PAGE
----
What if the farm was sitting on a confluence of multiple ley lines, all intersecting on the hillfort, and there really was something to all that hokum about natural points of energy and yada yada? The birds had flown north that morning. Something awful had jumped the road just beyond my line of sight and made the west route impassable. South was an absolute wasteland. I couldn’t climb the terraces with a bum leg, so for me, that left only one way out of this hellhole--east.

But for how long? And did another ley line cross the grid in that direction? I’d better get moving.

I knew a bit about the house and its contents. I knew the old farmer kept canned goods in the underground cellar and a shotgun by his bed. Oh, yes. I definitely knew that. Now.

I also knew I’d been here for five days, ever since I stumbled upon the place by accident and jimmied the lock. Five days was long enough for blood between the floorboards to stink the place up good. For infection to set up in my knee. For something wicked and relentless to start crawling toward me over the ground outside. For the apple tree across the road to drop its leaves and die.

I’d eaten apples off that tree the day I dragged the old bastard far enough from the house to suit me. Blown-out knee bedamned, I’d piled enough dirt on him to make sure foxes wouldn’t scavenge his bones and carry them off for discovery on nearby farms. I thought I’d taken care of everything.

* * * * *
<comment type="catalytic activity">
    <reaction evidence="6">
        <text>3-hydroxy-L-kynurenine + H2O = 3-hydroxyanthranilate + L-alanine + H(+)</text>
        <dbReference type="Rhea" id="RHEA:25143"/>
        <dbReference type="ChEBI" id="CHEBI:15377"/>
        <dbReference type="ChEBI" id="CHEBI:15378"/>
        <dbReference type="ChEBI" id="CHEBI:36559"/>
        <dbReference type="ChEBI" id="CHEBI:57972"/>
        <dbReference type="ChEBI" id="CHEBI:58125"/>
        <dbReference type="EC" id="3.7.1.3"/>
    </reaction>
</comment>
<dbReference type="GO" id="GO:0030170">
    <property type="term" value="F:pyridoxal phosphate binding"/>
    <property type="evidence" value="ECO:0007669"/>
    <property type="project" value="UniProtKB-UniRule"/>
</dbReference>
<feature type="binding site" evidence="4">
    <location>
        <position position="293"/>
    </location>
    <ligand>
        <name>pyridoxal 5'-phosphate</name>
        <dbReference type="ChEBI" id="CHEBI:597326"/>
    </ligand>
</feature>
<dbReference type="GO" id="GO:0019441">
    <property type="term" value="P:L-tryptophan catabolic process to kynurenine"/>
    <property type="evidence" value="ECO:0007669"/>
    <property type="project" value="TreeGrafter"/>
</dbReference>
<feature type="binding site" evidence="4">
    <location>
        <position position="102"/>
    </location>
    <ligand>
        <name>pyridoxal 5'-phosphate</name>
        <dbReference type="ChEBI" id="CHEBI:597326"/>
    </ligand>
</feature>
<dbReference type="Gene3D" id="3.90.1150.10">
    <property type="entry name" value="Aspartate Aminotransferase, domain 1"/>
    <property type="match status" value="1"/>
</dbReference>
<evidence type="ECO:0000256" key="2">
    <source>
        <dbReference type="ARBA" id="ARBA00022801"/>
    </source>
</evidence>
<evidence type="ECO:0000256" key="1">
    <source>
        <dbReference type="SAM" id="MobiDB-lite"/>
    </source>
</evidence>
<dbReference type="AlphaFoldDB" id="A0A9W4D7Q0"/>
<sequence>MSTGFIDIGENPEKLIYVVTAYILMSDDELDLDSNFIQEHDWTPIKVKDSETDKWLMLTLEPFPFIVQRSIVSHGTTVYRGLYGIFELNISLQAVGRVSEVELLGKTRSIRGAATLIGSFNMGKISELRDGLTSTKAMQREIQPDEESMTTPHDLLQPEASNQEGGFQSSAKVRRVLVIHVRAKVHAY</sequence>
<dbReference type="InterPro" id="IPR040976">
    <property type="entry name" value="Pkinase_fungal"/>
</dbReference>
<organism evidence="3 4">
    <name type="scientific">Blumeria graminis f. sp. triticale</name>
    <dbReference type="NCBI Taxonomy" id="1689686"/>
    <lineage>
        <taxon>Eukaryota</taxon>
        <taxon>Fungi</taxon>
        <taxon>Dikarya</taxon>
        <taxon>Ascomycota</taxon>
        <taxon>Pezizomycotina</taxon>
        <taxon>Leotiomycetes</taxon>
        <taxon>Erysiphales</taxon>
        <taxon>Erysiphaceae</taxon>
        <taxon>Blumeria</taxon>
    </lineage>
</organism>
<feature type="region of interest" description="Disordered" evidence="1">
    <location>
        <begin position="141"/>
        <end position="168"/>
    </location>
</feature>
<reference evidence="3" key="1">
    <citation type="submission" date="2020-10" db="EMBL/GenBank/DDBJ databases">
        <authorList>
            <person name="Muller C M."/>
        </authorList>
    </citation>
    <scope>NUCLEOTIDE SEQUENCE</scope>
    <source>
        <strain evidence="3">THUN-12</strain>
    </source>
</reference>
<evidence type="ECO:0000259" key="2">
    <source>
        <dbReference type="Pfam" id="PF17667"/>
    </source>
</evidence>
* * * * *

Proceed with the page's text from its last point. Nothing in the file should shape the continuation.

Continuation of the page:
Clearly, I had not.

I packed all the canned goods I could carry into a rucksack I found at the bottom of the old man's closet. Shotgun shells, too. Bottled water from the well. Hell, I hoped it was still safe to drink. The nearest town to the east was a good day’s walk on two legs. It might take ten times that long in my condition.

After a half hour of trying, I’d made it out of the house, down the porch steps, and into the yard. Every time I tried to bear weight on my left leg, something crunched and twisted in the knee joint. Fresh blood oozed through the bandage I’d made for it out of the old farmer’s undershirts. The added pounds of rucksack and shotgun didn’t help. Maybe I should try one more time to get the truck running.

Overhead, a flock of starlings dove low enough that I could hear the air stirred by their wings. I glanced up and watched them, warmth from the setting sun on my back. Somewhere to my right, across the road, the old farmer lay rotting in the ground where I’d buried him. But his decay had spread. He’d tainted the earth with his body’s corruption--but was it his corruption, or mine?

The birds climbed, their pattern tightening until the spot of sky they occupied became nearly black. Then abruptly, as a single organism, they turned left. North, over the old hillfort.

Hackles rose on the back of my neck. Primitive, primal response--instinctive. The truck wouldn’t do me any good now. I couldn’t see beyond the easternmost rise of the land, but I didn’t have to. The birds had told me. They knew. They always knew.

They lofted high on an updraft, gliding along as a dense, dark mass over the terraces that walled me in to my earthen prison. For a moment I heard the old farmer’s laughter in the swish of their wings. But I must have imagined it. The birds dipped once, a final goodbye, and disappeared over the hillfort in silence.


This story was written in response to the Steemhouse Publishing writing prompt 1 posted on January 5, 2020.